Beating Heart Surgery via Right Thoracotomy for Reoperative Mitral Valve Surgery: A Safe and Effective Operative Alternative

Study Questions:

What are the feasibility and the safety of reoperative mitral valve surgery using a right thoracotomy approach and a beating heart technique?

Methods:

The outcomes were reviewed of 450 patients who underwent redo mitral valve surgery via a right thoracotomy from 1996 to 2011 at a large academic medical center. Of these, 134 patients underwent redo mitral valve surgery with ventricular fibrillation, and 316 patients underwent beating heart surgery. Although operative eras were consecutive rather than simultaneous, patients’ age, risk factors, New York Heart Association functional classification, and preoperative left ventricular ejection fraction were not significantly different. Core temperature on cardiopulmonary bypass for beating heart surgery was 32°C versus 26°C for ventricular fibrillation.

Results:

Compared to patients undergoing redo surgery via right thoracotomy with ventricular fibrillation, patients undergoing beating heart surgery had shorter periods of cardiopulmonary bypass (81 ± 9 minutes vs. 113 ± 36 minutes). Beating heart surgery required less blood products than ventricular fibrillation (1.65 ± 2 units vs. 3.8 ± 5 units packed red blood cells, 0.6 ± 1.2 units vs. 1.8 ± 4 units fresh-frozen plasma, and 1.02 ± 4 vs. 7.5 ± 17 platelet packs [all p < 0.01]). Conversely, patients undergoing surgery with ventricular fibrillation required longer postoperative ventilation (34 ± 101 hours vs. 15.5 ± 27 hours [p < 0.01]). The 30-day mortality was similar for both (6.5% for beating heart and 7.4% for ventricular fibrillation), and postoperative length of stay was the same at 7 days. Stroke rate was 2.6% for patients undergoing beating heart surgery and 3% for patients receiving ventricular fibrillation. Significant operative complications were uncommon; there was no catastrophic hemorrhage, and only two patients undergoing surgery with ventricular fibrillation and two patients undergoing beating heart surgery required re-exploration.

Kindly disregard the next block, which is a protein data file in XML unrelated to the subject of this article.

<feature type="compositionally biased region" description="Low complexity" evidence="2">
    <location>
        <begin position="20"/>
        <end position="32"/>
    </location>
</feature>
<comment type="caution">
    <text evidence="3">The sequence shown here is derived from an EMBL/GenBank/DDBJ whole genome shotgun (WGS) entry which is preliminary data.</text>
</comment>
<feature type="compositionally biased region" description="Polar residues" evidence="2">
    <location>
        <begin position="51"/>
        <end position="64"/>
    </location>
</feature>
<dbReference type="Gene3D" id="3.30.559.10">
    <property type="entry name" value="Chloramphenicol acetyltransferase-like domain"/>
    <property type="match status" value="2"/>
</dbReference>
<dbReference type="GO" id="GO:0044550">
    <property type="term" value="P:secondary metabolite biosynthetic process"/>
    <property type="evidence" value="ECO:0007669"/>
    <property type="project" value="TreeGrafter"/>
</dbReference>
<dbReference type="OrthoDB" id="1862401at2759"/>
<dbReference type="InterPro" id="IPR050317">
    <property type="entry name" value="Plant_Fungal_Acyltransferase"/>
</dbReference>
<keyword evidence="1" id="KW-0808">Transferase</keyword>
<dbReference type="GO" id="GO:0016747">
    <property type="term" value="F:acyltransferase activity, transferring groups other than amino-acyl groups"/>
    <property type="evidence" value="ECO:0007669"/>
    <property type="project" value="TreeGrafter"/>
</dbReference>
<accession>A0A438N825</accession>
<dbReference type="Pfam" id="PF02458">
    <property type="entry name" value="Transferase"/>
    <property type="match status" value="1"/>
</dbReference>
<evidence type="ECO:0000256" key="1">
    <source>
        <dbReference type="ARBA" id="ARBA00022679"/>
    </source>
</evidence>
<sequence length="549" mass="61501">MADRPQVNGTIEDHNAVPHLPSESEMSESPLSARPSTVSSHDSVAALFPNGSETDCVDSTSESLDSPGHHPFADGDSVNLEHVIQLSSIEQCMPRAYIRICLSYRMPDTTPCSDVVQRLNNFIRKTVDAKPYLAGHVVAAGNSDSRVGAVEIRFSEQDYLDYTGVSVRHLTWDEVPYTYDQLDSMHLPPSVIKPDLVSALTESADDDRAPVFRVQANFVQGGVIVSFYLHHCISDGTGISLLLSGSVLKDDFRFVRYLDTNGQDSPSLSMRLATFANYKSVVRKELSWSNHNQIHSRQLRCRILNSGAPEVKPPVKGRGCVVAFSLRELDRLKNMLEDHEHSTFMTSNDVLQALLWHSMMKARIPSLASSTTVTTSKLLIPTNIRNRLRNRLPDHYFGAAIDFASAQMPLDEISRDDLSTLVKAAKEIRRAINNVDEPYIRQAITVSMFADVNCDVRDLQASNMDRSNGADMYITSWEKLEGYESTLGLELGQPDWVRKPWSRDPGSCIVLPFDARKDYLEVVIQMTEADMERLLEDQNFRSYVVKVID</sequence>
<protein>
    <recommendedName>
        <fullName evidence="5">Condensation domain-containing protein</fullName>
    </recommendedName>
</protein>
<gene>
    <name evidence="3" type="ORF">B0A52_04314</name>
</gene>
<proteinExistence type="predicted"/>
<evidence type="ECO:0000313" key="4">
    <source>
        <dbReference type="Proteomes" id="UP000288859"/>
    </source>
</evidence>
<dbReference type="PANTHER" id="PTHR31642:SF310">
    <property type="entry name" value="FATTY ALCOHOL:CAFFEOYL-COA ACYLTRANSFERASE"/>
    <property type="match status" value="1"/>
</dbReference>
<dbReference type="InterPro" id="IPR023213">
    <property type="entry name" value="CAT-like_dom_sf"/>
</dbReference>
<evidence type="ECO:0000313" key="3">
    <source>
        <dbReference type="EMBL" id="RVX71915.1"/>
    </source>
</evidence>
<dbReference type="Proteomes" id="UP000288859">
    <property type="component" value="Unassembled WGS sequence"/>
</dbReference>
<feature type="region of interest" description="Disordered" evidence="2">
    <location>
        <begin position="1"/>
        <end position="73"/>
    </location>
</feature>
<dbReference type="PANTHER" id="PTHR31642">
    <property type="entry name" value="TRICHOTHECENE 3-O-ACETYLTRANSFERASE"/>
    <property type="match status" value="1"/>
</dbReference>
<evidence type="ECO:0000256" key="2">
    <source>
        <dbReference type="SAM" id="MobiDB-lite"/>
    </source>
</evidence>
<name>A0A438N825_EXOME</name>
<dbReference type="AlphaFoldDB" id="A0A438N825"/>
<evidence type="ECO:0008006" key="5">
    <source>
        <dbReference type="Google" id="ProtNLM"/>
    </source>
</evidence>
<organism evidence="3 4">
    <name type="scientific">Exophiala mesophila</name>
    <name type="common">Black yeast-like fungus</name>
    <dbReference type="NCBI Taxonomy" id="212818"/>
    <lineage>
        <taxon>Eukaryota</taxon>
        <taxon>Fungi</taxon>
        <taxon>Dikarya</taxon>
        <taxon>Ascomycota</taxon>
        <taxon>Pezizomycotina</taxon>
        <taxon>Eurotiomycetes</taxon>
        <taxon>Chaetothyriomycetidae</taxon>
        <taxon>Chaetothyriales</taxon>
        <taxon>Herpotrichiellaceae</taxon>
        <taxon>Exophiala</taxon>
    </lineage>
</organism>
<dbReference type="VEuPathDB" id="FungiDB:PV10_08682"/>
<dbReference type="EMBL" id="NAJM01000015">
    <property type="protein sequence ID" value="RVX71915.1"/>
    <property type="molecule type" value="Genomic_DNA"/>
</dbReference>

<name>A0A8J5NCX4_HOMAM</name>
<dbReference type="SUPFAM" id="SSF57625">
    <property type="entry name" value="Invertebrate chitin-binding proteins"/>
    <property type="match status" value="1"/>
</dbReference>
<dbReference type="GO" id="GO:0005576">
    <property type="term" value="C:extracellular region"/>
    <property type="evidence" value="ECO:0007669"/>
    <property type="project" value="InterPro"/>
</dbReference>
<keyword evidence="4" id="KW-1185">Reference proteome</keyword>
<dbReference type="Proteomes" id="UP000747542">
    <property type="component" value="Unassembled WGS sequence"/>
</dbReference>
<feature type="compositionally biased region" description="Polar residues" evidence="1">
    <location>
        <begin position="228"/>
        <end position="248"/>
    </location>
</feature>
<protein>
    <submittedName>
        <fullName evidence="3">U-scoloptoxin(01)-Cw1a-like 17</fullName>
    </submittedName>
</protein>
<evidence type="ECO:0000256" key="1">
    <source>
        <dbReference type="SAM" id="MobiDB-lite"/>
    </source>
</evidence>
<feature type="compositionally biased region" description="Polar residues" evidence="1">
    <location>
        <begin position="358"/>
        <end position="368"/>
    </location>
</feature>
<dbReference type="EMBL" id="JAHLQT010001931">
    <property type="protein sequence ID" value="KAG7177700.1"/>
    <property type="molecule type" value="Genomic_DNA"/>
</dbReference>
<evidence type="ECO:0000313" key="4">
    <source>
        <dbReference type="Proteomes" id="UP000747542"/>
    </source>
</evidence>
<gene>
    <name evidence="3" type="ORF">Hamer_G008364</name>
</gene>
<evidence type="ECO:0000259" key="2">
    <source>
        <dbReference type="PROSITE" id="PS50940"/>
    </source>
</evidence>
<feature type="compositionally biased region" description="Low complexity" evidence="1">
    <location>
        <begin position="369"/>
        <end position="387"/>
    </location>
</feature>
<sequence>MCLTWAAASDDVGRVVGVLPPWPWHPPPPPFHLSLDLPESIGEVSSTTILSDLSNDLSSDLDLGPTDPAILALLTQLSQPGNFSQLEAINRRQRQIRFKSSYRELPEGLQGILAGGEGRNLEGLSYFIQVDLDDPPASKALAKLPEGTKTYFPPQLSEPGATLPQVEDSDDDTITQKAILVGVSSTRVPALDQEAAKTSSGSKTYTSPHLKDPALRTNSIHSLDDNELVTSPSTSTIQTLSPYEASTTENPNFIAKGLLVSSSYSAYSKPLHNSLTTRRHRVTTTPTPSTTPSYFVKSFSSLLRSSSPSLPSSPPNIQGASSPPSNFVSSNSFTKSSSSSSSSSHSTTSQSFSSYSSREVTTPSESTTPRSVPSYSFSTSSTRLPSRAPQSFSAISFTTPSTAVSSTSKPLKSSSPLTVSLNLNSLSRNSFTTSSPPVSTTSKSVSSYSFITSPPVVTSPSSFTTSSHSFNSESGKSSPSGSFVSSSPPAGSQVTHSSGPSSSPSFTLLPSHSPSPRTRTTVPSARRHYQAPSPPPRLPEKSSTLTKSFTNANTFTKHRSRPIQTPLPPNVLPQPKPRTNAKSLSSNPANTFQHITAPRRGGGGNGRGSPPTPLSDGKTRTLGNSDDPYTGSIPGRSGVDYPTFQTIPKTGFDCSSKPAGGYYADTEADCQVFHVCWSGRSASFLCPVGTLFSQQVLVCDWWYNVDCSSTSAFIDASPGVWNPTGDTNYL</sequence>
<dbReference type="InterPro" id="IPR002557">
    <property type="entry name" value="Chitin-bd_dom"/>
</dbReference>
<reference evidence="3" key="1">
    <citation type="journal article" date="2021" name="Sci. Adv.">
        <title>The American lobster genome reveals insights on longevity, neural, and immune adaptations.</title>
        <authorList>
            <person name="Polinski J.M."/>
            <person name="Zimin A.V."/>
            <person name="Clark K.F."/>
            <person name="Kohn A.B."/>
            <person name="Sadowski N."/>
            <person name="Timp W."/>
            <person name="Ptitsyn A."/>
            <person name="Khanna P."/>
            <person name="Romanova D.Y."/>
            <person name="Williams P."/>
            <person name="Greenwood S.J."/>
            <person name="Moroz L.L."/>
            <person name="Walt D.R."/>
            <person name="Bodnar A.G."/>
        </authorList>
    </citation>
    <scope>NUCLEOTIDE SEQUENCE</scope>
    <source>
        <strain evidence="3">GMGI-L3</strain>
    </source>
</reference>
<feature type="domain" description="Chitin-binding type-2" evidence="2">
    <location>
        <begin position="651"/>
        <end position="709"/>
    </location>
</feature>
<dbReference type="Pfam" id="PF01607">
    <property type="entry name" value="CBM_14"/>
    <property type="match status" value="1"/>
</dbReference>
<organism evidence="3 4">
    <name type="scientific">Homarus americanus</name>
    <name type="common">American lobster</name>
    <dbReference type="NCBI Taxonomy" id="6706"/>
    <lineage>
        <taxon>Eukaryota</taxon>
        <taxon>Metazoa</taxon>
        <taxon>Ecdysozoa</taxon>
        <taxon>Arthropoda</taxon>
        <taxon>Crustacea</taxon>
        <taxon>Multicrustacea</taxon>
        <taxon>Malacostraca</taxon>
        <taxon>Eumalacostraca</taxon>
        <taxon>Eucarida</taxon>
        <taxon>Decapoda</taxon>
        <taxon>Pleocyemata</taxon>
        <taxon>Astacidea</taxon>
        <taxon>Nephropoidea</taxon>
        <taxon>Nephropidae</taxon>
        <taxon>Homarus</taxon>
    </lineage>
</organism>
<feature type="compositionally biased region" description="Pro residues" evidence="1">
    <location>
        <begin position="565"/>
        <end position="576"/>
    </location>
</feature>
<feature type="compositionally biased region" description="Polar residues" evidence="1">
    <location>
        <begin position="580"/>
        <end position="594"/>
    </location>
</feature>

Conclusions:

As an operative alternative to right thoracotomy with ventricular fibrillation, redo right thoracotomy mitral valve surgery on the beating heart is associated with shorter bypass time, less transfusion requirements, shorter postoperative ventilation, and lower mortality. The authors recommend that this approach should be considered for this complex operation.

Perspective:

As reoperative cardiac surgery continues to become more common, techniques should be adopted that safely facilitate operation while improving outcome. Right thoracotomy using ventricular fibrillation with cooling has been used for redo mitral valve surgery, avoiding complications of redo sternotomy including injury to prior coronary bypass grafts and reducing the risk of major hemorrhage. This report from a group of cardiac surgeons at a single high-volume medical center suggests that outcomes for this complex operation can be improved upon using a beating heart technique rather than reoperation on a fibrillating heart.

Clinical Topics: Arrhythmias and Clinical EP, Cardiac Surgery, Heart Failure and Cardiomyopathies, Invasive Cardiovascular Angiography and Intervention, Valvular Heart Disease, SCD/Ventricular Arrhythmias, Cardiac Surgery and Arrhythmias, Cardiac Surgery and Heart Failure, Cardiac Surgery and VHD, Interventions and Structural Heart Disease, Mitral Regurgitation

Keywords: Sternotomy, Ventricular Function, Left, Mitral Valve Insufficiency, Ventricular Fibrillation, Cardiovascular Physiological Phenomena, Risk Factors, New York, Postoperative Period, Thoracotomy, Reoperation, Heart Valve Diseases, Stroke Volume, Cardiopulmonary Bypass, Coronary Artery Bypass, Myocardial Contraction


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